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64 Bits

The PowerPC G5 was introduced to great fanfare at WWDC 2003. It is the last PowerPC processor before Apple switched to Intel, and it was a 64 bit processor. However, Apple only allowed programs to run in 64 bits if they made no calls to the graphic libraries, so TeXShop and almost all programs continued to run in 32 bits.

The initial Intel processors were 32-bit chips, but after a few months, Apple switched to 64-bit Intel chips. MacOS 10.5, Leopard, and macOS 10.6, Snow Leopard, could run on both 32 bit and 64 bit processors. But macOS 10.7, Lion, and higher run only on 64 bit Intel chips. Around this time, Apple began seriously promoting 64 bit operation and giant WWDC banners proclaimed the slogan "64-bit Clean".

Apple provided a command line program which would inspect Cocoa source code, convert key portions to 64 operation, and mark questionable sections for direct programmer inspection. One summer around this time, I painfully converted TeXShop to 64 bit operation. That is long in the past, but some of those "64 bit caution signs" from the conversion script can still be found in the TeXShop code. So from Lion on, TeXShop runs in 64 bits, using either Intel or Arm processors.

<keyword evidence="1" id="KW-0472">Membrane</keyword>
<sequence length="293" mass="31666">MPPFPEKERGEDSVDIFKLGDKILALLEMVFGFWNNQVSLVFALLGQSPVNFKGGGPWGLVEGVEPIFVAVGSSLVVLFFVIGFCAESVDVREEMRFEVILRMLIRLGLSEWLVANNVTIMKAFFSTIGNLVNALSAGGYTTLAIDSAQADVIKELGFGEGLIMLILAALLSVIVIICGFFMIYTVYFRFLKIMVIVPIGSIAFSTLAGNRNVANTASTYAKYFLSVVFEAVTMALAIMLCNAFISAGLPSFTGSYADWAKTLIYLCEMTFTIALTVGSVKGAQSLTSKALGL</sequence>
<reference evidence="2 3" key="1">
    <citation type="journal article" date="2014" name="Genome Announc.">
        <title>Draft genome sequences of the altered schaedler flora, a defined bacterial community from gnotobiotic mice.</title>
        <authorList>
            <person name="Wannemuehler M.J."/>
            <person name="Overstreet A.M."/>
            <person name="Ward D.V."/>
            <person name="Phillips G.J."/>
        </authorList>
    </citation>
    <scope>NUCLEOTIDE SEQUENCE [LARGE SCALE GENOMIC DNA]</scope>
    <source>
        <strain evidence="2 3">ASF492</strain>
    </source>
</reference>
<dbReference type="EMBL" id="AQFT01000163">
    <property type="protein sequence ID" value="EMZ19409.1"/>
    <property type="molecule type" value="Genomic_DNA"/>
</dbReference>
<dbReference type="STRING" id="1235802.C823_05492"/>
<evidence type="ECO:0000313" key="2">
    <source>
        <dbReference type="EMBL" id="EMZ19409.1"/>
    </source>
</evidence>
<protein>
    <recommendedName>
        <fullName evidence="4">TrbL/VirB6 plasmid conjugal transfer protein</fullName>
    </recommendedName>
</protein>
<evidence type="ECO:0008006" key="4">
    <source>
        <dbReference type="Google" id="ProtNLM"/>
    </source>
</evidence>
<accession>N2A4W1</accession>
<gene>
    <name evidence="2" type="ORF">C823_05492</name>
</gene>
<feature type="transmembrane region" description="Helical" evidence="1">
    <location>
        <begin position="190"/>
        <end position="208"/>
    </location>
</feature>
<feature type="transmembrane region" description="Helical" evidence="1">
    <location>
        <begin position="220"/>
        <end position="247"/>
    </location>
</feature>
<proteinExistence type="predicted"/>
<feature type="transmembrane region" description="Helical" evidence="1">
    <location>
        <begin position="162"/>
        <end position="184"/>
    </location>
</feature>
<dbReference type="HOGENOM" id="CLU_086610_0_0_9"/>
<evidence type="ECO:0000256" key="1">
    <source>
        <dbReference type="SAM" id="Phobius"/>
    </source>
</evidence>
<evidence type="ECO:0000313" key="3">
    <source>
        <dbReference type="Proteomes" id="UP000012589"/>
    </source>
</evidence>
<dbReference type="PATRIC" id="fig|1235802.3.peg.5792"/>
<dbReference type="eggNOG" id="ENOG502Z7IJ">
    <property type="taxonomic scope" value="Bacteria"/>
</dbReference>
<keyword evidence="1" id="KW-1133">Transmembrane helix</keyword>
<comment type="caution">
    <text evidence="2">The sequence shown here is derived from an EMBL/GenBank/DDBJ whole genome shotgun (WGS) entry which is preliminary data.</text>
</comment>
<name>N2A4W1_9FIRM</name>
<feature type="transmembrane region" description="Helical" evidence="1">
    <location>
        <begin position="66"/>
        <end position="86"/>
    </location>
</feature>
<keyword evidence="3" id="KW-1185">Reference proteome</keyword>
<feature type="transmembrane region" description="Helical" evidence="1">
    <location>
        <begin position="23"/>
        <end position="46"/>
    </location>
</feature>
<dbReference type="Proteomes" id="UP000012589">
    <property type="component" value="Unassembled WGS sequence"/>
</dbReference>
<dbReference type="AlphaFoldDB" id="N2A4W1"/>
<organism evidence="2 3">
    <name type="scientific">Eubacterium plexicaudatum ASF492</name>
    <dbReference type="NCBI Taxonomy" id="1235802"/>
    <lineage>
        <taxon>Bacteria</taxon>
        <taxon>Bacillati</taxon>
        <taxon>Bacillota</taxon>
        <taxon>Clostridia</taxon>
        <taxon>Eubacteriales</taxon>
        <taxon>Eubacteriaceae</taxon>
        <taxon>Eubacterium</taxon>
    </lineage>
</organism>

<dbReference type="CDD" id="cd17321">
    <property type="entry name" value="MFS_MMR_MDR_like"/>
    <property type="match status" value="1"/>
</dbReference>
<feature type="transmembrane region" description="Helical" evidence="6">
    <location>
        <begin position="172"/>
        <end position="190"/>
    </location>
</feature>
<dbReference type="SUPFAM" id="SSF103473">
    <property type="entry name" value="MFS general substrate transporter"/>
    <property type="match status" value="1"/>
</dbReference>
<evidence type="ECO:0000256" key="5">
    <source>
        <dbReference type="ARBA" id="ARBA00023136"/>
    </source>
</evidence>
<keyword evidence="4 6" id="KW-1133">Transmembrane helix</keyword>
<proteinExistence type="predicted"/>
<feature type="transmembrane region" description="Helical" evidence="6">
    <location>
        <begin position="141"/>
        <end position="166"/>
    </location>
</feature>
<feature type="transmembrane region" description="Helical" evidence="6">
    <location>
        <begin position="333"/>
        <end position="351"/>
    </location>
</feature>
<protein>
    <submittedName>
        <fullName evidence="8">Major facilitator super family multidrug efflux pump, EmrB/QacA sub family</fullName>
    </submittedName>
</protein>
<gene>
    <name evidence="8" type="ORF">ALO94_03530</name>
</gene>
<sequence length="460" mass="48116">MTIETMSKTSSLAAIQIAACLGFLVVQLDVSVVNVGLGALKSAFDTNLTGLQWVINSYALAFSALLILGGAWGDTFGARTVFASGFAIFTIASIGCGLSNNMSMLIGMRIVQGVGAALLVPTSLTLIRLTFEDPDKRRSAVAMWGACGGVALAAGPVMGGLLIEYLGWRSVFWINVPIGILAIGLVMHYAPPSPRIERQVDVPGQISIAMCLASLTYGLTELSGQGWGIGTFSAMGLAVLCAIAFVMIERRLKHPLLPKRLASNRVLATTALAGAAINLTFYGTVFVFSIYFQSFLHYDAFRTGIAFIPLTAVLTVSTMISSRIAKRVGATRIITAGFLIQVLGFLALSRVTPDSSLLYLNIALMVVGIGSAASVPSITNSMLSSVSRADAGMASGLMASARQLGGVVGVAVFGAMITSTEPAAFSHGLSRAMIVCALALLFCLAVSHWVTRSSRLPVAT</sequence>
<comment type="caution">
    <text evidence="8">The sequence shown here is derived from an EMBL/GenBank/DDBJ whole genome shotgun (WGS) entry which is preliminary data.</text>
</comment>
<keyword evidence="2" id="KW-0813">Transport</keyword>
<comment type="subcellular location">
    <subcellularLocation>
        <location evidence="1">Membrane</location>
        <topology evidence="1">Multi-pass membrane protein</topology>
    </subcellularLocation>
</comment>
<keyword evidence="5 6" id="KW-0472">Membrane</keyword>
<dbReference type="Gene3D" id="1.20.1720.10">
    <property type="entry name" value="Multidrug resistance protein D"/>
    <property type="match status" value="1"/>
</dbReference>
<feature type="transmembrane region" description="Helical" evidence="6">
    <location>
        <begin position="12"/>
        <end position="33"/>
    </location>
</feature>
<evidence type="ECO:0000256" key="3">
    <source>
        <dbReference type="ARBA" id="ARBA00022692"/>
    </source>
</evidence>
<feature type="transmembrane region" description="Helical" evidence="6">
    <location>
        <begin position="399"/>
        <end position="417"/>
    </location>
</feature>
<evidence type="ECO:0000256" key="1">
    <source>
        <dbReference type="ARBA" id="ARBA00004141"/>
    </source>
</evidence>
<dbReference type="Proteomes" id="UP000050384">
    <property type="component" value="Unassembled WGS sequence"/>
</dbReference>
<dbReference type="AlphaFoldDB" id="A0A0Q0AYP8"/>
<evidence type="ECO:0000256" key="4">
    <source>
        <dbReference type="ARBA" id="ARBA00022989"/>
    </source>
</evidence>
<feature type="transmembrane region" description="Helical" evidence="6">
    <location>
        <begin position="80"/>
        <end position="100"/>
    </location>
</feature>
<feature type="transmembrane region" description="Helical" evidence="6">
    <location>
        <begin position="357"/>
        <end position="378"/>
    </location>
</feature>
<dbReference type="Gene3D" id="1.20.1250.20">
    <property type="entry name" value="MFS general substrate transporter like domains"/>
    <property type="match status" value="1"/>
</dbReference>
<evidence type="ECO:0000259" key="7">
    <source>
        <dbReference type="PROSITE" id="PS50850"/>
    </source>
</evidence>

By the way, 32 bit Arm processors exist, but Apple never used them in the Macintosh. When Apple made the transition to Arm, we had one minor problem converting TeX Live binaries to Arm. One library in the distribution provided assembly code to speed up a single routine if it was being compiled on Arm, but the assembly code was 32-bit only. We had to comment out that "speedup" because Apple's Arm machines were too advanced for it.